[21] Rather than computing such statistics for all 72 parameters of the model, only those for the 12 location parameters (i.e., the four mean rates and four mean durations for the wets and the four mean durations for the drys) were found. For unbiased estimates this statistic should be normally distributed; however, 38% of them had values less than −3, and 8% had values greater than +3, leaving only 54% between −3 and +3 rather than the 99.7% that might be expected for normal variates. The parameters most affected were those for the wet states that had been most heavily censored, by up to 10% each, although at most the overall censoring was 2% of the data.

[22] The initial censoring line had been based on that successfully used by *Sansom and Thomson* [1998]; now simulations were used to assess the optimum positioning of a censoring line. From the parameters fitted to the actual data sets at each of the 20 stations, data sets were simulated which were then censored to varying degrees, and the model was refitted. Both the slope and the position of the censoring line had to be changed from those initially chosen, with the solid line in Figure 3 being a suitable compromise between removing enough poor data to prevent it adversely affecting the fit and not so much that the biases found above reoccurred. The overall censoring was reduced to 0.5% or less. The BICs increased (up to 67,566.3 for Wellington), but, on repeating simulations to assess the estimation errors of the fitted model parameters, the statistic of equation (1) was more normally distributed with 88% between −3 and +3, 2% greater than +3, and 10% less than −3. However, half of those below −3 were for the mean duration of the longest dry periods. This general bias to a shorter mean duration for state I could result from data defects and/or by its representation as a lognormal component being an unsuitable choice.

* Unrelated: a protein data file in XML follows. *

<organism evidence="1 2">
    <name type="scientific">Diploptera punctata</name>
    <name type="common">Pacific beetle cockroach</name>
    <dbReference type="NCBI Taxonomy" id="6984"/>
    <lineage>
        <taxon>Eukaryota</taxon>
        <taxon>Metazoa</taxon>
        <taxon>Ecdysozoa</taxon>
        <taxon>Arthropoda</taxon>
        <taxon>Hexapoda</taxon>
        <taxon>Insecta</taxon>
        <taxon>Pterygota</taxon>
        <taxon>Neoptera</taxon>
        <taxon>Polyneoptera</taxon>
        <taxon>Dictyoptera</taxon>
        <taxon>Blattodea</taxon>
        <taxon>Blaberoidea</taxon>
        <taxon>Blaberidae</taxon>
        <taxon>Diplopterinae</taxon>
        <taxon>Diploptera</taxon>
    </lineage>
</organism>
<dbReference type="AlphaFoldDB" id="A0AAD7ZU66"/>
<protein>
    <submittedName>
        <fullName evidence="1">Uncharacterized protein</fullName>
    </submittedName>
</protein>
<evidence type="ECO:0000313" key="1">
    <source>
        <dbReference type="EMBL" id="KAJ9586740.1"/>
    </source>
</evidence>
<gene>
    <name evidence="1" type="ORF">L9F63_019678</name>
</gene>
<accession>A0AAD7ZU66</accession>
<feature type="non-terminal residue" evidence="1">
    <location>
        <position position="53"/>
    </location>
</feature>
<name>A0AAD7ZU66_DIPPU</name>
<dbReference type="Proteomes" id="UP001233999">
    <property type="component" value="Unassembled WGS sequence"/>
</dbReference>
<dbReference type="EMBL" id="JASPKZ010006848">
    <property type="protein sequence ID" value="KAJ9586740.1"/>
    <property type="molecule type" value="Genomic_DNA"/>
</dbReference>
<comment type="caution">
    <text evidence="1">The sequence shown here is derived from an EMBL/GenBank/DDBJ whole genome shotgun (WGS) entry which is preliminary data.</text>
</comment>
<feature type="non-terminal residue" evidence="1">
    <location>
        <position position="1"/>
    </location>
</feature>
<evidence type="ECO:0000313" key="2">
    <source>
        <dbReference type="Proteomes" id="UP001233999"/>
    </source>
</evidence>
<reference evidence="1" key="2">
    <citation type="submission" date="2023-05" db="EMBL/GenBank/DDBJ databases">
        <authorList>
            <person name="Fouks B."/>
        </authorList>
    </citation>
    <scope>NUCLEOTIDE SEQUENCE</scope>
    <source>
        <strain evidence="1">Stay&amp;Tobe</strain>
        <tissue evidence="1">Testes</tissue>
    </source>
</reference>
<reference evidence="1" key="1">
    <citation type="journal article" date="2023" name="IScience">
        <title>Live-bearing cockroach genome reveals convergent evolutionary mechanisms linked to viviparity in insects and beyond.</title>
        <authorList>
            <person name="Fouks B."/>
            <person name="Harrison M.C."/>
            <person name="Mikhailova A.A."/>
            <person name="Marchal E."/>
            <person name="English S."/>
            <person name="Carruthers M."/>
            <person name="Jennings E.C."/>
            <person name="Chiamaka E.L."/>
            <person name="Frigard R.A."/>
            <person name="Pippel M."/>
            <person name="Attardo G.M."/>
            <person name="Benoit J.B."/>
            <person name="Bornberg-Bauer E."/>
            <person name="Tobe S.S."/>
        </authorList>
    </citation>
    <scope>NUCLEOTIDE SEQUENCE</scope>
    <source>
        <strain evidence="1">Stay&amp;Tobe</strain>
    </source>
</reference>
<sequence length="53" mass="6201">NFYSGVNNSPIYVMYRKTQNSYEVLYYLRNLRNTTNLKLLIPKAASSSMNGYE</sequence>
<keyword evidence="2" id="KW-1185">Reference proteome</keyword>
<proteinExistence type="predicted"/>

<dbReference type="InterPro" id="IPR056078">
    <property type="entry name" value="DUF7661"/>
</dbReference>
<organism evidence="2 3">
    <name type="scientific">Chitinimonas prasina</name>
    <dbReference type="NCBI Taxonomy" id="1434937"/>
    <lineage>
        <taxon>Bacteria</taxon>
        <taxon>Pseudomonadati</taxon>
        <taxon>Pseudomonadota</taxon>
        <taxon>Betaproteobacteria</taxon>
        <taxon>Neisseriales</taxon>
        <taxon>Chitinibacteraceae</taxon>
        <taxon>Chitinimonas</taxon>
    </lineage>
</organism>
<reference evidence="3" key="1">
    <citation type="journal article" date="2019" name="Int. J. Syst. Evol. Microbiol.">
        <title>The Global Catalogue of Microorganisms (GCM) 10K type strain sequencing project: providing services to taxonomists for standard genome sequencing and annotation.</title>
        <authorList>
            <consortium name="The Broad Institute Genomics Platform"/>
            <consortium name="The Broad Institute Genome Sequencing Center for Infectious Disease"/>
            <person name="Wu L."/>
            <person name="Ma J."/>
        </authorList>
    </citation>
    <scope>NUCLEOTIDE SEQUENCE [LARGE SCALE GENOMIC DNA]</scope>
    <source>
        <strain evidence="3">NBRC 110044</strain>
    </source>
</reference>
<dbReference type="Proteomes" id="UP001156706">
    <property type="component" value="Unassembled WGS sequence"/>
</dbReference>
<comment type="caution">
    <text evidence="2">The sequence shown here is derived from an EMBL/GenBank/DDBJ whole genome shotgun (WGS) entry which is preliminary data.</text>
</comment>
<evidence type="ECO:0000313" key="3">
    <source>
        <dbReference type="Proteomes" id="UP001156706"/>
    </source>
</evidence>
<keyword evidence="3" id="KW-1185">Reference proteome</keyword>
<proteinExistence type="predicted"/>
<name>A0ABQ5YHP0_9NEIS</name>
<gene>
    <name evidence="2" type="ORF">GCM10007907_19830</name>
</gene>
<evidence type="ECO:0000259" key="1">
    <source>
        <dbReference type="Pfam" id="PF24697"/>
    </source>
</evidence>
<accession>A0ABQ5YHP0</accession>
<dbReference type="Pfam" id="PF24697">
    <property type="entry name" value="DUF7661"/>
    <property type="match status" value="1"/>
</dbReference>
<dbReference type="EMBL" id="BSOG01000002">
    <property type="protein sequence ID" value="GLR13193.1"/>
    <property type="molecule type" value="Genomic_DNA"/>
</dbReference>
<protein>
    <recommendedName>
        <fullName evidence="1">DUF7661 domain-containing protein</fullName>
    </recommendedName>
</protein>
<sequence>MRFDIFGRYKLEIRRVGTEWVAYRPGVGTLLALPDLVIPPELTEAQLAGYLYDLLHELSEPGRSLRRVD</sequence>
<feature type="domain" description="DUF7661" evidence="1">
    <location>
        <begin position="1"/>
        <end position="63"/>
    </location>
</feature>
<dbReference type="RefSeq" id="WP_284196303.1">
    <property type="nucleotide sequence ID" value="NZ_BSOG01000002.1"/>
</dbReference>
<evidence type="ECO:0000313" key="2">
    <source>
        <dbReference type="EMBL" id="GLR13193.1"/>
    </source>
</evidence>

[23] Defects in the dry data, which had not been censored, were unlikely to occur at the high end where the length of the durations was much greater than any error that manual digitizing could introduce, but the shortest periods were prone to poor digitizing with a high probability of unreasonably short periods being spuriously introduced. Such an excess of short dry periods might give rise to the tendency, as noted earlier, for state I to stretch from the shortest durations to the longest. Thus the censoring of short dry durations was introduced and optimized through simulations and refitting after various censoring thresholds had been applied. In general, the removal of the few extremely short durations, less than 0.1% of the whole data set, resulted in significant differences in the parameter estimates, but any further censoring rapidly led to much larger differences; the minimal censoring was introduced.

[24] With regard to the suitability of state I being represented by a lognormal component, *Sansom* [1995] and *Sansom and Thomson* [1998] refer to a companion to state I which might be termed state M, where M refers to multiple since its originates from the concatenation of two or more other dry states. Primarily, it would be expected to arise if between two occurrences of state I a weak event took place, which did not give any precipitation at the observation site. It is known that such events do occur from synoptic weather observations that commonly report precipitation near to but not at the point of observation. Such cases cannot be recognized from just the data, and, even if they were, those dry durations could not be separated into their parts, but the existence and handling of such behavior should be incorporated within the model.